How to Prevent Pregnancy Loss and Recurrent Miscarriages
Part One: Identifying the Underlying Causes
Truly Understanding Pregnancy Loss
Practicing Obstetrics and Gynecology for the last 18 years has taught me many things that I didn’t learn in four years of medical school and four more years of residency training. One area in particular, was related to truly understanding and treating pregnancy loss.
I will never forget the day that a patient, whom I did not know very well (she typically would see one of my partners for pregnancy visits), was in to see me because she hadn’t felt her baby move in 24 hours. She was 35 weeks pregnant. In the majority of these cases, the baby is absolutely fine and it is only a false alarm. Sadly, this was not the case with my patient. I tried to find the heart beat with the mini-ultrasound monitor placed on her belly, however after a few minutes of searching, I couldn’t hear anything. I quickly brought her into an ultrasound room to visually identify the heart. She saw the look on my face when I visualized the baby’s chest, but could not locate any heart movement. Nothing prepares you for how to handle that situation or how to even remotely begin to help that woman navigate the steps to follow.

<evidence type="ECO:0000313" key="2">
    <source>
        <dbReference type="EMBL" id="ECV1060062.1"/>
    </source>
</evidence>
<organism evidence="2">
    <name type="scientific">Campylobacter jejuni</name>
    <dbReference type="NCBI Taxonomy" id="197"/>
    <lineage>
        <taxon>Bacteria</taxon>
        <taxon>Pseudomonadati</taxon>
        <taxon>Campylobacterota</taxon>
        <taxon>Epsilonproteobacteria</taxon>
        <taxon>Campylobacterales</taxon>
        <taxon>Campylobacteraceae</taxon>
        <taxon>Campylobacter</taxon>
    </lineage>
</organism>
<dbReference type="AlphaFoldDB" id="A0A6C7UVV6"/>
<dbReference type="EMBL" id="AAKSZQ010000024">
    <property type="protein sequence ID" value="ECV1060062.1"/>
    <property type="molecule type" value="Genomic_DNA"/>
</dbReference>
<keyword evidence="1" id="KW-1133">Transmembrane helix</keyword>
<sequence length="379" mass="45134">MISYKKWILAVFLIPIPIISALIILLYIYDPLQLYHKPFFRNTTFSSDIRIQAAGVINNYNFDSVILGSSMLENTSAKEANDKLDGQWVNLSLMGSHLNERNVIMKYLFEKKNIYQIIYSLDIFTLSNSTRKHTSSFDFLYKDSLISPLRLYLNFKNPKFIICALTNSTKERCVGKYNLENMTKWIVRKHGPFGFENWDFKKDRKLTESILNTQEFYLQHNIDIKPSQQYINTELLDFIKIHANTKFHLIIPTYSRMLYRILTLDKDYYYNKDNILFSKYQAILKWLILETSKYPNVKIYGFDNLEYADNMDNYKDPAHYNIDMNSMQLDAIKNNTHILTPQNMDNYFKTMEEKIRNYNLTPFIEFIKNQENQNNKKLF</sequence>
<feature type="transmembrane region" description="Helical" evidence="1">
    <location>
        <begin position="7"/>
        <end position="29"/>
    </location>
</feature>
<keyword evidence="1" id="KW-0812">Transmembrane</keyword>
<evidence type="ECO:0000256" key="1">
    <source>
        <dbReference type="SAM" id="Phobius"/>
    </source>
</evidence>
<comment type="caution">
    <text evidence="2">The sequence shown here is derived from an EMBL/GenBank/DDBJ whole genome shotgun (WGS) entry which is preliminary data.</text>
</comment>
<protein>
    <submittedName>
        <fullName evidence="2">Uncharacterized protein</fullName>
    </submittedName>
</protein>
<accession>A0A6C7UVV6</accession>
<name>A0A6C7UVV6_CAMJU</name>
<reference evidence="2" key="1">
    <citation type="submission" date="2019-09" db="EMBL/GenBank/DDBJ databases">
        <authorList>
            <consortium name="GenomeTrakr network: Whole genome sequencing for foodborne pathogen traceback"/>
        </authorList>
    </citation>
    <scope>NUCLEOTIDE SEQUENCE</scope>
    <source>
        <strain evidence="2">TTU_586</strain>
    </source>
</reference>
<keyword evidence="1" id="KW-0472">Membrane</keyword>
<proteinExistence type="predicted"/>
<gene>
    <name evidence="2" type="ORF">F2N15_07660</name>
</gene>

Even more commonly, I have also been the bearer of devastating news when a patient comes for a routine first trimester ultrasound only to find that her pregnancy is no longer viable and the baby had stopped developing several days or weeks before.
In both of these clinical situations, I felt a tremendous sense of inadequacy as a physician. Not only because there is no way to minimize the grief the patient is experiencing, but also because the ability to reassure the patient that her next pregnancy will be okay is simply not always the case.
For anyone who has had a prior pregnancy loss, it makes sense to want to search for a reason or cause to explain WHY the loss occurred and if this could be prevented in the future. Knowing this kind of information could offer some peace to the patient who has suffered such losses and allows them to move through their grief with at least some sense of security that their future attempts to conceive will likely not result in a similar pregnancy loss.